5^ Odetta biography, 1956: back cover of "Sings Ballads and Blues"

6^ Folk Alley radio - about Odetta

7^ Chartstats.com - Harry Belafonte and Odetta

8^ World mourns passing of Odetta

9^ I'm Gonna Let It Shine

10^ "Odetta Gordon performs "Give Me Your Hand"". WGBH OpenVault. Retrieved 2008-12-03.

11^ Nvcc.edu

12^ Concerted Efforts website Odetta's Itinerary for 2006-2007 Tour web page. Accessed July 21, 2008.[dead link]

13^ Indiesoundsny.typepad.com

14^ Lark Street BID official website Monday Nights in the Park Concert Series web page. Accessed July 21, 2008. Archived June 7, 2008 at the Wayback Machine.

15^ a b Malachowsky, David, "A frail Odetta is strong, sure, confident, Albany Times-Union, found at "Review on Times Union Website". Blogs.timesunion.com. Accessed July 23, 2008.

16^ a b MC Records website. Accessed July 23, 2008.

17^ Youtube.com, Odetta- Bourgeois Blues (2006). Accessed July 23, 2008.

18^ Youtube.com, Odetta Live in concert 2005, "Bourgeois Blues". Accessed July 23, 2008.

19^ a b c d e Weiner, Tim (December 3, 2008). "Odetta, Voice of Civil Rights Movement, Dies at 77". The New York Times (December 3). Retrieved 2008-12-03.

20^ Guardian (UK) article 01 December 2008

21^ International Herald Tribune, 3 December 2008. IHT.com

22^ "US folk icon Odetta dies aged 77". BBC (December 3). December 4, 2008. Retrieved 2008-12-03.

23^ Ryzik, Melena (2009-02-26). "Remembering Odetta, Who Sang of Freedom". New York Times.

24^ a b Nuisance Industry, "Odetta has passed away." Blog, Daily Kos, December 2, 2008, Tribute to Odetta at DailyKos.com. Accessed December 2, 2008

25^ Playboy interview with Bob Dylan, March 1978

26^ Loder, Kurt (1983). "Joan Baez: The Rolling Stone Interview". Rolling Stone 4/14/83 (issue # 393)

27^ Janisjoplin.net - page about Odetta's influence on Janis Joplin

28^ Maya Angelou, Concerted Efforts.

29^ Sheila Weller, Girls Like Us: Carole King, Joni Mitchell, Carly Simon--And the Journey of a Generation, n.d.

30^ IMDb.com

31^ IMDb.com

32^ IMDb.com

33^ IMDb.com

34^ IMDb.com

35^ IMDb.com

36^ IMDb.com

37^ IMDb.com

38^ IMDb.com

39^ IMDb.com

40^ IMDb.com

41^ IMDb.com

42^ BBC Four Programmes: Odetta Remembers 23 February 2009

Source: http://en.wikipedia.org/wiki/Odetta



Discography: http://en.wikipedia.org/wiki/Odetta_discography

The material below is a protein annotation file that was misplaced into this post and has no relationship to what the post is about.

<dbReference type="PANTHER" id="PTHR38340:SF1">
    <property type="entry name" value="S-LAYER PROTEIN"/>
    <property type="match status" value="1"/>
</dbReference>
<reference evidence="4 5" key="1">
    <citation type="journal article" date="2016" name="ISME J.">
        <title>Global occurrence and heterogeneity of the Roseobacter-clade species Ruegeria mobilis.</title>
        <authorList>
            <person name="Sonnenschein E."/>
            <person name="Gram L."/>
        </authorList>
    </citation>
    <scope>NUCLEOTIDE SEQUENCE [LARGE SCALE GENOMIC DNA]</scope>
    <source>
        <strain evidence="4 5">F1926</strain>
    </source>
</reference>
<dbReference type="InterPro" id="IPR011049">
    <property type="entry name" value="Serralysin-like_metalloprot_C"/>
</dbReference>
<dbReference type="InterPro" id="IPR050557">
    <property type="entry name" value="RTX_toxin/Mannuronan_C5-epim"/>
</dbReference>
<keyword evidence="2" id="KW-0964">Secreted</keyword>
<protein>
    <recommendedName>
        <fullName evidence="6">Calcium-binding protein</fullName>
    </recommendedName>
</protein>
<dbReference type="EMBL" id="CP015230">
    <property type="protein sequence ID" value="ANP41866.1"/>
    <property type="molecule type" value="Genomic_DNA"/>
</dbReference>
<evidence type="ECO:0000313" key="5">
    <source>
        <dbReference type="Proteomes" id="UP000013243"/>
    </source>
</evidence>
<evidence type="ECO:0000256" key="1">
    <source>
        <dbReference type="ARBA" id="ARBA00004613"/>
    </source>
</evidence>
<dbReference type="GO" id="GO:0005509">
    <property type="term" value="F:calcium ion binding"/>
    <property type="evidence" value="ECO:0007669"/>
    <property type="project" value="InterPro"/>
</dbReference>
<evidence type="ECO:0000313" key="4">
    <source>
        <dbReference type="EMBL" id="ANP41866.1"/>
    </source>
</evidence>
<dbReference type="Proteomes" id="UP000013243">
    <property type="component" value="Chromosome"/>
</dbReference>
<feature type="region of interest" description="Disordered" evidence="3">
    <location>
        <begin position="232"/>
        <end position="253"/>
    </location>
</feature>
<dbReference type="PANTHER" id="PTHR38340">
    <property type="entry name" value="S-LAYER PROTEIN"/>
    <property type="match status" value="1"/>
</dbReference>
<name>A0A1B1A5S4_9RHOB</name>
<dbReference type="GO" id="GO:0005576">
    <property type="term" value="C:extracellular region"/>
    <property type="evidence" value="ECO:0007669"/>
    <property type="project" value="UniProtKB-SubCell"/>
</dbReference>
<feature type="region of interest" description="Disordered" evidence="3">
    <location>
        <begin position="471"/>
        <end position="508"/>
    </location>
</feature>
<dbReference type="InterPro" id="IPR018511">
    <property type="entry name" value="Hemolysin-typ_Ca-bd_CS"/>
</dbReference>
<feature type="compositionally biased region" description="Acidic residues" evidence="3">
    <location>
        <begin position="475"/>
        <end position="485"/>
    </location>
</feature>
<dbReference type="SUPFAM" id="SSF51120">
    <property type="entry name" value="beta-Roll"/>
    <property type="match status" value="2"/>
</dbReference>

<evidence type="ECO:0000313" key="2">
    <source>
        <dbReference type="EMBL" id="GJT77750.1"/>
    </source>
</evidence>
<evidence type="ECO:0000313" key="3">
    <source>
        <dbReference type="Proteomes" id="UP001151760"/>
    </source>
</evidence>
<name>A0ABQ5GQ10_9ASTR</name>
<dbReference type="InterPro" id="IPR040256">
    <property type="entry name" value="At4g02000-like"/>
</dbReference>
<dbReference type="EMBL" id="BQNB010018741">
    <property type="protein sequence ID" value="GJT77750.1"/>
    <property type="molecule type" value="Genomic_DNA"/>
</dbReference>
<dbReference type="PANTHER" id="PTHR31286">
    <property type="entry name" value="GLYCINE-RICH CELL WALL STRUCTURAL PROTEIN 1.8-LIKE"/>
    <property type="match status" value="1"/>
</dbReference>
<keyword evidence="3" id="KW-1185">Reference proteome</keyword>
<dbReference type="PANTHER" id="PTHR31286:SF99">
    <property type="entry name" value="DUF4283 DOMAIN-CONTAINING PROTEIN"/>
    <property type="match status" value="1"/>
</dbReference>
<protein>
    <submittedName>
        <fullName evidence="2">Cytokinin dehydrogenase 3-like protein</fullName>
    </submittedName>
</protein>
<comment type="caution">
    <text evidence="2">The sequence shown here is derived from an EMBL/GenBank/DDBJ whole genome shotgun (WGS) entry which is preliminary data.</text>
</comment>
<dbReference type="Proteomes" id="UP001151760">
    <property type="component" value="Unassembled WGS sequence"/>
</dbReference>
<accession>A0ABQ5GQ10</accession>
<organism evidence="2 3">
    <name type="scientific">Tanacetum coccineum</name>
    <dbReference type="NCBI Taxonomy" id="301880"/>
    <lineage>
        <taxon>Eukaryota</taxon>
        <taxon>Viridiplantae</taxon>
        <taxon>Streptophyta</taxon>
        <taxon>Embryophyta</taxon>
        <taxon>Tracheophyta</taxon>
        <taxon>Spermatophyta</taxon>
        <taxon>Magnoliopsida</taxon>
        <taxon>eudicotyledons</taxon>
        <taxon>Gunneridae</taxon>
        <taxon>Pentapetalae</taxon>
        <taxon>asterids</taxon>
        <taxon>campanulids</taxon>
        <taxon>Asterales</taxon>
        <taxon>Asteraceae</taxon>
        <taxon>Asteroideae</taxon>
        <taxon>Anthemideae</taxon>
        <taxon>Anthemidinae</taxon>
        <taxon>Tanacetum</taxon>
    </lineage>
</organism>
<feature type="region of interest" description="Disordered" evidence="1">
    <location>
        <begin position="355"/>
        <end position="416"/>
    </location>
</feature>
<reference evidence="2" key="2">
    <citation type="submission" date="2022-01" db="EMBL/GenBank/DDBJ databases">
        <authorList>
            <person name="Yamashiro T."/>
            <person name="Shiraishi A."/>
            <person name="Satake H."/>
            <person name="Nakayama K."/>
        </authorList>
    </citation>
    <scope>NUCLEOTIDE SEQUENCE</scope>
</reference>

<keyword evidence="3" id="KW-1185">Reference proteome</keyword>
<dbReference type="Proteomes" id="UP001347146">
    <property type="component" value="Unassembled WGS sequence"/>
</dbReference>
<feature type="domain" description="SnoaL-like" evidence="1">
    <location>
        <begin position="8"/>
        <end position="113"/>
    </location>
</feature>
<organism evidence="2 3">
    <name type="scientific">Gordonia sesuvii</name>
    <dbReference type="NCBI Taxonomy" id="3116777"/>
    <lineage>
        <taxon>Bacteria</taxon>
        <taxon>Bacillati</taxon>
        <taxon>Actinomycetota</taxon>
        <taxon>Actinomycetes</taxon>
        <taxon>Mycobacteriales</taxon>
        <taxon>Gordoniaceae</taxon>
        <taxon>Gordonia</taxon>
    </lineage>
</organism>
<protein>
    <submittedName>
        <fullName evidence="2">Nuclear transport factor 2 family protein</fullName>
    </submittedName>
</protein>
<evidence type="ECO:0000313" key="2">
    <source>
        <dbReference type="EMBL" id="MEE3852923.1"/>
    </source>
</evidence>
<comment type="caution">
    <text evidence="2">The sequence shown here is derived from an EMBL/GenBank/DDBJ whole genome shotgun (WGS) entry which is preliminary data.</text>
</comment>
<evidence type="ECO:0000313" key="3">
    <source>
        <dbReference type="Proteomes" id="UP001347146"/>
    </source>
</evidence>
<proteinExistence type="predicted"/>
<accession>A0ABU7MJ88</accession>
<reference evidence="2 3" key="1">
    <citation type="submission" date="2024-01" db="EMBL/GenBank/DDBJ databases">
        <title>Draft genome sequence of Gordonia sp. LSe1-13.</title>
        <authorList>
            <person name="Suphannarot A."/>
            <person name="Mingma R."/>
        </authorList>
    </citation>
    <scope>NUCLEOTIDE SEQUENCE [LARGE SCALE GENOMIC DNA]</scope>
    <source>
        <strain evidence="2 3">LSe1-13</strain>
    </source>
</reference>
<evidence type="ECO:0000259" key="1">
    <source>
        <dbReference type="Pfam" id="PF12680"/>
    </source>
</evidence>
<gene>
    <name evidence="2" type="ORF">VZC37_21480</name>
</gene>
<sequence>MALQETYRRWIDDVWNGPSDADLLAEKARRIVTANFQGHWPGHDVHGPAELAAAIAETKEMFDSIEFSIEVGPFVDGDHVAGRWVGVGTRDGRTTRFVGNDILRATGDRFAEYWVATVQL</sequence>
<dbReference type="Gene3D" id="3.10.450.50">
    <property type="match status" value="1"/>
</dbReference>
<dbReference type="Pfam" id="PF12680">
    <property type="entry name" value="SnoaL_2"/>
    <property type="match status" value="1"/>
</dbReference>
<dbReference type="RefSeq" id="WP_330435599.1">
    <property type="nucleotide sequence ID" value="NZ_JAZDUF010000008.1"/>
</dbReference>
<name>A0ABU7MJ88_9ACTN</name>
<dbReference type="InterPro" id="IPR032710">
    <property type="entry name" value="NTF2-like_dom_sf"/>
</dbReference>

ObituaryOdetta Gordon

December 30, 1930 - December 02, 2008

NEW YORK (AP) – Odetta, the folk singer with the powerful voice who moved audiences and influenced fellow musicians for a half-century, has died. She was 77.
Odetta died Tuesday of heart disease at Lenox Hill Hospital, said her manager of 12 years, Doug Yeager. She was admitted to the hospital with kidney failure about three weeks ago, he said.
In spite of failing health that caused her to use a wheelchair, Odetta performed 60 concerts in the last two years, singing for 90 minutes at a time. Her singing ability never diminished, Yeager said.
"The power would just come out of her like people wouldn't believe," he said.
With her booming, classically trained voice and spare guitar, Odetta gave life to the songs by workingmen and slaves, farmers and miners, housewives and washerwomen, blacks and whites.
First coming to prominence in the 1950s, she influenced Harry Belafonte, Bob Dylan, Joan Baez and other singers who had roots in the folk music boom.
An Odetta record on the turntable, listeners could close their eyes and imagine themselves hearing the sounds of spirituals and blues as they rang out from a weathered back porch or around a long-vanished campfire a century before.
"What distinguished her from the start was the meticulous care with which she tried to re-create the feeling of her folk songs; to understand the emotions of a convict in a convict ditty, she once tried breaking up rocks with a sledge hammer," Time magazine wrote in 1960.
"She is a keening Irishwoman in 'Foggy Dew,' a chain-gang convict in 'Take This Hammer,' a deserted lover in 'Lass from the Low Country,'" Time wrote.